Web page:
It took no time at all for a member of the U.S. Senate to weigh in with a legislative solution to an incident that has outraged millions of Americans.
Chris Van Hollen, D-Md., has announced plans to introduce a bill that would make it illegal for a commercial airline to remove a ticketed passenger from an airplane.
I detest these kind of legislative responses to vast public outrage.
You know the story. United Airlines the other day tried to evict a passenger after seeking volunteers to vacate the flight to make room for four UAL employees who needed to fly from Chicago to Louisville. The airline picked names of passengers at random. One of the passengers refused. So the airline called in security officials, who then manhandled the passenger badly, pulling him off the plane after knocking out a couple of his teeth and breaking his nose.
The passenger, a physician who said he needed to see patients the next day — and just couldn’t surrender his seat on the flight — has vowed to sue the airline for damages.
UAL suffers terrible PR damage
Now we hear a member of the Senate weighing in.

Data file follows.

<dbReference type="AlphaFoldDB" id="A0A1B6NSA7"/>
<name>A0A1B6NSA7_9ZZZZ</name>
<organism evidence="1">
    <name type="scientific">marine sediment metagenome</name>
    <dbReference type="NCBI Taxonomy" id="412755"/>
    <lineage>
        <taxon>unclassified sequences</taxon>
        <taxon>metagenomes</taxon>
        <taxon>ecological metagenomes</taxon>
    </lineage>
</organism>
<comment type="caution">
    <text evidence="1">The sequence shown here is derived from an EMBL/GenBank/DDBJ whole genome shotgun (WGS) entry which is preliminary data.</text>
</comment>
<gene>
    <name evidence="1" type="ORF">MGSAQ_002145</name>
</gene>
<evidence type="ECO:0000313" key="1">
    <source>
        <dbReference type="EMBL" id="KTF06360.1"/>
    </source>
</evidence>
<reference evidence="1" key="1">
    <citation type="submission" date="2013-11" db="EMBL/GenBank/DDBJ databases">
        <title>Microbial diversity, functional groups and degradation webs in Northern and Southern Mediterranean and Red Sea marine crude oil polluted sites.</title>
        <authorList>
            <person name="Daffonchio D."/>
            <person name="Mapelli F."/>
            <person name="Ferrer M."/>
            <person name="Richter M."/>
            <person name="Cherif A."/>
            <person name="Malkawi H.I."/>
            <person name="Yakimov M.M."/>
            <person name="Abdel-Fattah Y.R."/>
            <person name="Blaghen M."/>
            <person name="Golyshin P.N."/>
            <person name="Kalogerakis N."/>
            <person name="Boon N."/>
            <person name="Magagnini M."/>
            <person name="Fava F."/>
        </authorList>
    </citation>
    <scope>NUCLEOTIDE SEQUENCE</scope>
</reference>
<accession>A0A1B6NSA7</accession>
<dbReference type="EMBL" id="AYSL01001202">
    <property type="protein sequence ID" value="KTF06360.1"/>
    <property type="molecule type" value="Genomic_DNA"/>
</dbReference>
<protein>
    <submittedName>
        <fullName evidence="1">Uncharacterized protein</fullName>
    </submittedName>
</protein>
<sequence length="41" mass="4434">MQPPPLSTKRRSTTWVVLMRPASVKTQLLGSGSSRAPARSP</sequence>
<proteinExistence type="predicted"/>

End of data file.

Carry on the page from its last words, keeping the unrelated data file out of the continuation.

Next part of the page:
Congress does this kind of thing on occasion, as do state legislatures. Public outcry emerges from an event, prompting lawmakers to propose state or national laws to make something illegal.
The way I see it, Congress need not act on this matter. Why? Well, United Airlines has gotten the message from the rage the public already has expressed over this incident. Moreover, I am quite certain executives at other airlines have heard it, too, prompting them to rethink their own passenger-removal policies.
I believe in good government and I am not one to dismiss the need for government to act when the cause merits it. I just don’t think this particular matter requires congressional action.
United Airlines CEO Oscar Munoz already has made a mess of his own response. He said initially that airline personnel acted according to policy; then he apologized to the man who got roughed up; then UAL announced air fare refunds for every passenger on that Chicago-Louisville flight.
United Airlines is now reviewing its policy. That’s good enough for me.
My strong hunch is that UAL won’t allow this kind of embarrassment ever to recur on one of its aircraft. I also would be willing to bet real American money that the other air carriers will follow suit.